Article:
There was a gang of kids that played and ran around the complex together. They found an object of interest in me and would meet me as I stepped out of my car to ask questions about my missing leg. Each day I told them a different story.  Shark, bear, chihuahua, snake, bus, magic, robbery, etc. The next day they would meet me all over again and present questions about the previous story. I would always laugh and tell them that they misunderstood me because the “true story is ___”.  Eventually, when I mastered the art of slipping past them they began ringing my buzzer and the whole horde of eight or ten kids would march in and plop themselves around my living room for an awkward adult/child stranger-neighbor visit. I was not quite sure if I wanted to welcome this company or not, but remembering the grumpy old neighbor lady and her nasty chihuahua, I bought cookies and candy and kept them stocked. It took a few weeks before the thought occurred that it probably wasn’t wise for kids to visit strangers in their closed-door apartments without parental permission. It probably wasn’t wise for me to bribe them with cookies and candy, either.

The intimates…

Laundry is another area of contention with stranger-neighbors. There was one lovely time when I ended up with a pair of men’s boxers and sweatpants in my laundry. Presumably someone put them in the wrong washer or dryer, though I have only recently thought of that. At the time I had no idea how it could have happened. No amount of explaining would convince my grandmother (who was visiting right when I was folding that specific load of laundry) that I knew nothing about a man’s underwear in my laundry. The more I explained, the more I was embarrassed; the more I was embarrassed, the redder I turned. My guilt was sealed in her eyes! For all the trouble that incident cost me I trashed the boxers and kept the pants as reparation – which were surprisingly comfortable. (Besides, how do you just show up at your stranger-neighbor’s doorstep and hand them their underwear?)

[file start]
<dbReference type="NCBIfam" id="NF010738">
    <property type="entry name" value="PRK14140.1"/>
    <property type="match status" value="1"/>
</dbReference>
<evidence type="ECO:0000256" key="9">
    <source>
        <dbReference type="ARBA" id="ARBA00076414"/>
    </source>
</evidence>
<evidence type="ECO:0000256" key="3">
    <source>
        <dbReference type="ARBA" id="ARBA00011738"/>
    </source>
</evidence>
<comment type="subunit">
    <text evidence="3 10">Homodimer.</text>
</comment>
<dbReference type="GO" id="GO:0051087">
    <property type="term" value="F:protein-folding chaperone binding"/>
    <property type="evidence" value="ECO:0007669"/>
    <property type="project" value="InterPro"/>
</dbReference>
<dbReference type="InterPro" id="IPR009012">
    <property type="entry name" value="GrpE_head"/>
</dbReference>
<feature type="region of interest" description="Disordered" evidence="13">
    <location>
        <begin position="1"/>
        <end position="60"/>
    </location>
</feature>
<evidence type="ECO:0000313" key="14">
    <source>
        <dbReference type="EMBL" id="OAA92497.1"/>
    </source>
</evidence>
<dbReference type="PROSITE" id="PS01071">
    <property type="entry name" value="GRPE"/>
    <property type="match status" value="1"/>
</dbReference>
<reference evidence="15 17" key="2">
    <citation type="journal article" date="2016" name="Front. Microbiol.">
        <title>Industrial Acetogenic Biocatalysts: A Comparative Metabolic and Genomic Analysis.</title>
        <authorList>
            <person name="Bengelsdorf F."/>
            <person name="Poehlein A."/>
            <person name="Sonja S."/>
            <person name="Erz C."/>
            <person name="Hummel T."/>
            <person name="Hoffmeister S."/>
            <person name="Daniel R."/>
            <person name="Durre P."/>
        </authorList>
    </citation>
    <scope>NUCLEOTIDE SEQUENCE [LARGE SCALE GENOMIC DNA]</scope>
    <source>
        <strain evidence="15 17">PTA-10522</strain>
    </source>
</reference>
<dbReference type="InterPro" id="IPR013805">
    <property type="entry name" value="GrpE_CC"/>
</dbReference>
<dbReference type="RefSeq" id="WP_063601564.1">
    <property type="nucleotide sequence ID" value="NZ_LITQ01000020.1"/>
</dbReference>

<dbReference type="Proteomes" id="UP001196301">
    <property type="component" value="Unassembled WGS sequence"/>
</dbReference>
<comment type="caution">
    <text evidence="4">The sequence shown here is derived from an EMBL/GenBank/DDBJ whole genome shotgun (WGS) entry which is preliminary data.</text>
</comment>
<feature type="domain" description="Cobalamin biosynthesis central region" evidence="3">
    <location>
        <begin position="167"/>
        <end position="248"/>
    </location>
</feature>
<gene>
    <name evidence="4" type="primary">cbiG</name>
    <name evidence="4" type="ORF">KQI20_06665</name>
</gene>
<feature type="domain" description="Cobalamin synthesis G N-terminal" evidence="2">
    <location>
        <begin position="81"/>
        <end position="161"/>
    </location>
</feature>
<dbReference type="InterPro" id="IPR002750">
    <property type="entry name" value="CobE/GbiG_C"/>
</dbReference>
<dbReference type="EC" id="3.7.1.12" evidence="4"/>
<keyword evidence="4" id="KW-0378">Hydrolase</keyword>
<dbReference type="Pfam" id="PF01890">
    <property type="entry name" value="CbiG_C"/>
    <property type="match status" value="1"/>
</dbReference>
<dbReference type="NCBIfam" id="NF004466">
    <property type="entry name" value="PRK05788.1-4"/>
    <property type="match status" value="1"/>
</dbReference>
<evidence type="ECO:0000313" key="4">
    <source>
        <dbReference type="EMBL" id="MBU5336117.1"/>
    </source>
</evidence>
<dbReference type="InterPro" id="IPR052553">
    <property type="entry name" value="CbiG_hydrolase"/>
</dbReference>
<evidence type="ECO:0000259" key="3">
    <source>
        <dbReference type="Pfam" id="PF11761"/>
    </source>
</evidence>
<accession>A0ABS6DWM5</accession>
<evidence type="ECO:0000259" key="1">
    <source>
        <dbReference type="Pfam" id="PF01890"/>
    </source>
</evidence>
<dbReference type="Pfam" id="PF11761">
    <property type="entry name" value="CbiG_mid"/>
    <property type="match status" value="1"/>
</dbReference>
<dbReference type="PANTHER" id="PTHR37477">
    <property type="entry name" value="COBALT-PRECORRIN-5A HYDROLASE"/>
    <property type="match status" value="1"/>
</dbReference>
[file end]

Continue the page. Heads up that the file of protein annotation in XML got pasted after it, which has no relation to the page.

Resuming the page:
Other awkward laundry situations arose when I would need a washer or dryer but the stranger-neighbors had not taken their own clothes out for a length of time. I would have to remove their clothes and place them on the folding table for retrieval. It felt so rude doing that – like I was pushing them out or overstepping personal boundaries, so I would always try to figure out if it would be less-rude to fold them. Of course the answer was a resounding no, but it still ate at away at me as I ducked back to my own apartment as quickly as I could to avoid being caught with someone else’s garments. Once again, I was unprepared for the awkward intimacy of handling a stranger-neighbor’s underwear and then keeping a straight face when passing them in the stairwell!  Emperor’s new clothes, anyone?

The Plungers…

For awhile I would leave for work in the dark and come home in the dark. There was a man that wore a snazzy military uniform that would often be outside the time I was coming home. He would flirt with me and compliment me; I would laugh and walk away. His name was Ken, and Ken was in the National Guard. In a previous life he had been a preacher but his wife ran off with an elder so he changed careers. He was living with his girlfriend and they had a baby. A far cry from a preacher, but who was I to judge. I avoided Ken’s advances (for obvious reasons) without coming right out to reject him, but he just assumed I wasn’t catching what he was throwing down. One 851_315888831860643_855541356_nnight when I came home he met me outside of my car and was particularly insistent. I was tired and annoyed, not sure why the man couldn’t seem to take a hint. I tried to walk past him but he got in front of me twice, blocking my path to the door. Exasperated, I leveled with him and asked, “What do you want, Ken?” He launched into a barely decipherable tirade, “I wait for you every day…I think you are pretty and your leg don’t matter to me…I don’t think you understand what I been trying to say…If you would just give me a chance…let me take you out for a drink…some men will care about the leg issue but I won’t care…Here…take this letter I wrote you with my number on it…rent a soldier I’m up for rent…”